Of course we have the weather and the lifestyle, but hot summers and great facilities count for nothing without great companies providing sustainable work paying good incomes.

I’m the first to admit, there is no detached objectivity to the work I do because I seriously want there to be a sixth, seventh and eighth generation of Nash’s growing up, working and growing old in Napier. This will only happen if we create the type of opportunities our current and future residents find attractive. Of course we have the weather and the lifestyle, but hot summers and great facilities count for nothing without great companies providing sustainable work paying good incomes.

I do believe we live in paradise; that we have won the lottery of life living where we do, but it can be so much better.

This is why I have taken on a number of local issues and causes in an effort to provide solutions and a way forward: the lack of social houses, inadequate police resourcing, the poor state of the fisheries in Hawke Bay, getting trucks off the Marine Parade, supporting Jetstar’s arrival in the Bay, restarting the Napier-Wairoa-Gisborne rail link, charges on bottled water, the future of Napier’s Port, the state of our rivers and lakes – to mention a few.

That’s why every Sunday, rain or shine, I stand on street corners and have discussions with residents about the issues, and it’s why I spend so much of my time advocating in Parliament for what I think will add value to our city.

I have always said that the day I lose the passion and the belief that I can make a difference for the people of Napier, is the day I hang up my proverbial boots and move on. That day certainly hasn’t arrived yet, hence the reason why I am working so hard to retain the privilege of representing Napier in Parliament as the local MP.

Vote David Elliott!
Like my great-grandfather who grew up in a boarding house on Coote Rd, I have lived in all levels of society. A real life, of frugality, of challenges, of success. I am used to overcoming difficulties and working hard to achieve goals. My life skills are diverse and varied, a product of both my childhood and employment. My greatest strength, because of this, is the ability to interact and relate to people.

There is a simple difference between some of the candidates standing this election. Those that focus on negativity, seeking to create hyperbolic issues for PR purposes, and those that are positive and seek to overcome the real problems facing our region.

My family has been ‘relentlessly positive’ long before Labour decided it was fashionable to be so. I’ve had to be, otherwise I would never have made it through the challenges of my past or our family situation today. My daughter’s disability has given me a level of empathy and concern for those who genuinely, through no fault of their own, need the support of the state and representation beyond the family level.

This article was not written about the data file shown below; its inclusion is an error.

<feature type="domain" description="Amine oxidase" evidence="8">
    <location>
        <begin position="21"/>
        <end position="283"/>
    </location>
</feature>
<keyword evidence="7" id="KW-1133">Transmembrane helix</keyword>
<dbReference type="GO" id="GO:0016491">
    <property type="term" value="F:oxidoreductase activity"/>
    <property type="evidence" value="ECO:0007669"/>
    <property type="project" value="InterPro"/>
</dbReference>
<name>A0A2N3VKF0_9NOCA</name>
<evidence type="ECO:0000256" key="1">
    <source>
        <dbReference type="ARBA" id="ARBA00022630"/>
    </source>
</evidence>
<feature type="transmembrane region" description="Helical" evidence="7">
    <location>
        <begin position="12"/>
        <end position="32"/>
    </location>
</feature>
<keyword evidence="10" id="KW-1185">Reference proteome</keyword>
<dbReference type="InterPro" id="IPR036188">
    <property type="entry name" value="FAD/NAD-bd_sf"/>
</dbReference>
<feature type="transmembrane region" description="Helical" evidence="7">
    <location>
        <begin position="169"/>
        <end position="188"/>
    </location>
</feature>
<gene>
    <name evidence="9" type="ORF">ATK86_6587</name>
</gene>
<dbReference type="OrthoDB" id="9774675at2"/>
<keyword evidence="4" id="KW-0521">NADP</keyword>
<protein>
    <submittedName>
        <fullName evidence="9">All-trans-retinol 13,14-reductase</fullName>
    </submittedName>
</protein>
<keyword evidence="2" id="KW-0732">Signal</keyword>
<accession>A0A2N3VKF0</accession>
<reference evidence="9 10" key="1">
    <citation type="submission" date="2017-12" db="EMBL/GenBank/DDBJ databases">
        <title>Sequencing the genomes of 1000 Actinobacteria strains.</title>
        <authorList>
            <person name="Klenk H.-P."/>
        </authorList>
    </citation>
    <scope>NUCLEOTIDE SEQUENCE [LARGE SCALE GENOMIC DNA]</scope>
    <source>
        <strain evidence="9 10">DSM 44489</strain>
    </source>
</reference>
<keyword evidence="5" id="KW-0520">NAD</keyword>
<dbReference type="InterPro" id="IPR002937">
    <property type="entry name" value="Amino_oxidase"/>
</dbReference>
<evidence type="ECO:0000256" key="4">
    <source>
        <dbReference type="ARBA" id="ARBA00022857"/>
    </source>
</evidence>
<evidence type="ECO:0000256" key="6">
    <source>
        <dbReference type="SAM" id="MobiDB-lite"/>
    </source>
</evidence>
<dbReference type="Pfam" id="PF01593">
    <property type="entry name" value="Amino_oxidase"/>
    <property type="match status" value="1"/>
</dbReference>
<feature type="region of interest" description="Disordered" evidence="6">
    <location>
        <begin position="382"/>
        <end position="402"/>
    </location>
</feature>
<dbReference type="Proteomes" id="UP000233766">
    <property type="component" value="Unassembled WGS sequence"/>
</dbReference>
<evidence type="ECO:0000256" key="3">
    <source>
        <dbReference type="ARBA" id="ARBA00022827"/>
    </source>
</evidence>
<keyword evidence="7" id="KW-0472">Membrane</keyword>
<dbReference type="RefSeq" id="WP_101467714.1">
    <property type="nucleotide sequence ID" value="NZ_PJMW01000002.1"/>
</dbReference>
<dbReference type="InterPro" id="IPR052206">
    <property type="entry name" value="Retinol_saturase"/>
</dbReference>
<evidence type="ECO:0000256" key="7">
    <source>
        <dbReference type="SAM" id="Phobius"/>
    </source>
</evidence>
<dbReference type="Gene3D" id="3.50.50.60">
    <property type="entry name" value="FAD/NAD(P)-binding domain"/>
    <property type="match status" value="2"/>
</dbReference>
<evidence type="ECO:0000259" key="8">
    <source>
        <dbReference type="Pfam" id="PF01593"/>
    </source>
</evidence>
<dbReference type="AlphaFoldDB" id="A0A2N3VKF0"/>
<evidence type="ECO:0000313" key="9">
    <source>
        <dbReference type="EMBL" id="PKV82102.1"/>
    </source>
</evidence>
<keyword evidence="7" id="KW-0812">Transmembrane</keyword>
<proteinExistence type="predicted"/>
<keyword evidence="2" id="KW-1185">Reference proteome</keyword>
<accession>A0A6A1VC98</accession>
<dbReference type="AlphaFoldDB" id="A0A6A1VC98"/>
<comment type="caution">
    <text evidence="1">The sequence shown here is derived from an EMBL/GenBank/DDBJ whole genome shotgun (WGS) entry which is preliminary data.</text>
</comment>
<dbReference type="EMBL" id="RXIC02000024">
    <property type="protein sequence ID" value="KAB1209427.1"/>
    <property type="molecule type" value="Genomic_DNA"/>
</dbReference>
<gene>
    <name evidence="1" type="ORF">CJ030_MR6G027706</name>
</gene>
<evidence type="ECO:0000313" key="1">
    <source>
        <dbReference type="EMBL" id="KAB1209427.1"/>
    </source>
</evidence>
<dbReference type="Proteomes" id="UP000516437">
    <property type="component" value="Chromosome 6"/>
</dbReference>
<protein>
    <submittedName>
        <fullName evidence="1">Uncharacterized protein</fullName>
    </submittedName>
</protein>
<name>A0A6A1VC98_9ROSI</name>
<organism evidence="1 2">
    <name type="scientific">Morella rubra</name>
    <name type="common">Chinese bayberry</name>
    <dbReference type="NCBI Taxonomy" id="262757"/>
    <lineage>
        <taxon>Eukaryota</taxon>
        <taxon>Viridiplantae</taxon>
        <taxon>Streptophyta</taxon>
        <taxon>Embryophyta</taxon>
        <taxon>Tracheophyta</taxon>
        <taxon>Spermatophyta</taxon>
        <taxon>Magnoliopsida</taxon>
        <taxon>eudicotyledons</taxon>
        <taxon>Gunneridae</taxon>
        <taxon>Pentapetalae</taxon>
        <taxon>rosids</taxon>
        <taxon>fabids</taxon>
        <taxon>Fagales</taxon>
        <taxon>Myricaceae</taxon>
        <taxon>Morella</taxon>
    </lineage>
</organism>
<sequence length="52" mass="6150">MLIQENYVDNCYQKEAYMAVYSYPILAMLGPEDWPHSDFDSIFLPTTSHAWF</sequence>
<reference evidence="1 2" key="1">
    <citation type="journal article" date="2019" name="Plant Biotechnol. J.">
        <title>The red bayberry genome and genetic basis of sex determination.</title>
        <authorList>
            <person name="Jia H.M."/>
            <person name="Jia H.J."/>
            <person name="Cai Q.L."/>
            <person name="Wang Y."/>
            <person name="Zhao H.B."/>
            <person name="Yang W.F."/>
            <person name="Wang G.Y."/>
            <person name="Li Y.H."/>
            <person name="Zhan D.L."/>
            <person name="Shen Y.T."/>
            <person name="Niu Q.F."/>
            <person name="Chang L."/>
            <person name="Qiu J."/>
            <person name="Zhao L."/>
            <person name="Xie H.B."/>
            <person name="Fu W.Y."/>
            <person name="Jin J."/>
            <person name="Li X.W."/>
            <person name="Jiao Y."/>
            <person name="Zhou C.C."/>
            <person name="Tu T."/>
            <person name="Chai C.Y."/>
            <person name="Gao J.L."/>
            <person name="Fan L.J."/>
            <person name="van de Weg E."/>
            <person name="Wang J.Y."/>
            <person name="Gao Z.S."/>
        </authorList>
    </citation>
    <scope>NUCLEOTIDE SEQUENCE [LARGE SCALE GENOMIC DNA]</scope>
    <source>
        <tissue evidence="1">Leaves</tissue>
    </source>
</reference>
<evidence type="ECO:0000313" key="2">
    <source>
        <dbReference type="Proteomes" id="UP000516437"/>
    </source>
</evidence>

There is no mistaking that I am new to politics. That said, my career has been based on the premise of the safety and care of others. I see being a constituent MP as an extension of that philosophy.

I have no ties to ‘big business’ or ‘political strategists’ and represent no vested interests. My only interest is the success of Napier and the care of its people. In fact, I will be leaving behind a secure, hard-earned career.

I encourage everyone to look at my history, where I have come from, the things I have achieved and the life I currently lead. If they do that, I am confident they will discover a hard-working, straight up, dedicated family man. Someone worth their vote.

It also means I have had to work doubly hard door-knocking and getting out to meet people, so they can have confidence in who they are voting for.

I have no ties to ‘big business’ or ‘political strategists’ and represent no vested interests. My only interest is the success of Napier and the care of its people. In fact, I will be leaving behind a secure, hard-earned career.

I am motivated to be a true constituency MP of an electorate that I am truly passionate about. A place where my great-grandfather helped haul the naval cannon on Marine Parade over Napier Hill from Ahuriri.

I want to work with individuals, communities, and business to ensure a better future for everyone in Napier and Hawke’s Bay.

We all remember the Napier of the past and we should all be proud of the Napier that has emerged over the last decade. I see a Napier and Hawke’s Bay that is strong, confident and vibrant.

In order to keep Napier moving forward we need a voice to government that is committed to getting what we need. A strong, confident voice, to the point of irritation in the ears of the ministers.

I want to see the people who can work, working, and those with genuine need, cared for. I want our children to grow up in the best part of New Zealand, a place that is safe and full of opportunities.

If that is also what you want, then vote for me, David Elliott.

 

 

Tom Belford01 October 2017